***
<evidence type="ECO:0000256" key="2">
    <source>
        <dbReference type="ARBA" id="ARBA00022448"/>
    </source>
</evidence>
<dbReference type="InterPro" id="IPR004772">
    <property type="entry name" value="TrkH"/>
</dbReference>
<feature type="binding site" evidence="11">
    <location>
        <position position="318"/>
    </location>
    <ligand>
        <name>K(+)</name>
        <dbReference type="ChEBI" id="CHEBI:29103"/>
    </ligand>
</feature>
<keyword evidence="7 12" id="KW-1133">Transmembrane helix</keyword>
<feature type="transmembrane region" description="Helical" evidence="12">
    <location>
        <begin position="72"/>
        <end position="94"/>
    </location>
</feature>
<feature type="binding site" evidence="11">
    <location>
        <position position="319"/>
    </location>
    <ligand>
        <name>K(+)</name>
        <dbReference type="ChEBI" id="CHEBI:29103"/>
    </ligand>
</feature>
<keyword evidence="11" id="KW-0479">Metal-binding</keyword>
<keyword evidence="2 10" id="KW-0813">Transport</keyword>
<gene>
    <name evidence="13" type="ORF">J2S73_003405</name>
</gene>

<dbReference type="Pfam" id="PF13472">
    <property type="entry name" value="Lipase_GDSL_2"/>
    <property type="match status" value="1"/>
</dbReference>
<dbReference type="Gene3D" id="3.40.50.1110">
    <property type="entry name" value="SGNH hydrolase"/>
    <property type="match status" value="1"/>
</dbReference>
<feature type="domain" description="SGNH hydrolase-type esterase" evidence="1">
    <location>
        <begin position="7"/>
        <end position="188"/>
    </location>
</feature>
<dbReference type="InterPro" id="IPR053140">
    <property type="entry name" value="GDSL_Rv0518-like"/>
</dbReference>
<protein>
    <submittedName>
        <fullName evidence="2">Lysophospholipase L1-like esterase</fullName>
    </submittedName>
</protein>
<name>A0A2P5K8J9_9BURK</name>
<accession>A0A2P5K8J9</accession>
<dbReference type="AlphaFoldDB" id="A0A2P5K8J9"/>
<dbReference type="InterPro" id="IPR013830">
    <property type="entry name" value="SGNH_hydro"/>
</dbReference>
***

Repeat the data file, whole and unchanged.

<evidence type="ECO:0000256" key="2">
    <source>
        <dbReference type="ARBA" id="ARBA00022448"/>
    </source>
</evidence>
<dbReference type="InterPro" id="IPR004772">
    <property type="entry name" value="TrkH"/>
</dbReference>
<feature type="binding site" evidence="11">
    <location>
        <position position="318"/>
    </location>
    <ligand>
        <name>K(+)</name>
        <dbReference type="ChEBI" id="CHEBI:29103"/>
    </ligand>
</feature>
<keyword evidence="7 12" id="KW-1133">Transmembrane helix</keyword>
<feature type="transmembrane region" description="Helical" evidence="12">
    <location>
        <begin position="72"/>
        <end position="94"/>
    </location>
</feature>
<feature type="binding site" evidence="11">
    <location>
        <position position="319"/>
    </location>
    <ligand>
        <name>K(+)</name>
        <dbReference type="ChEBI" id="CHEBI:29103"/>
    </ligand>
</feature>
<keyword evidence="11" id="KW-0479">Metal-binding</keyword>
<keyword evidence="2 10" id="KW-0813">Transport</keyword>
<gene>
    <name evidence="13" type="ORF">J2S73_003405</name>
</gene>

<dbReference type="Pfam" id="PF13472">
    <property type="entry name" value="Lipase_GDSL_2"/>
    <property type="match status" value="1"/>
</dbReference>
<dbReference type="Gene3D" id="3.40.50.1110">
    <property type="entry name" value="SGNH hydrolase"/>
    <property type="match status" value="1"/>
</dbReference>
<feature type="domain" description="SGNH hydrolase-type esterase" evidence="1">
    <location>
        <begin position="7"/>
        <end position="188"/>
    </location>
</feature>
<dbReference type="InterPro" id="IPR053140">
    <property type="entry name" value="GDSL_Rv0518-like"/>
</dbReference>
<protein>
    <submittedName>
        <fullName evidence="2">Lysophospholipase L1-like esterase</fullName>
    </submittedName>
</protein>
<name>A0A2P5K8J9_9BURK</name>
<accession>A0A2P5K8J9</accession>
<dbReference type="AlphaFoldDB" id="A0A2P5K8J9"/>
<dbReference type="InterPro" id="IPR013830">
    <property type="entry name" value="SGNH_hydro"/>
</dbReference>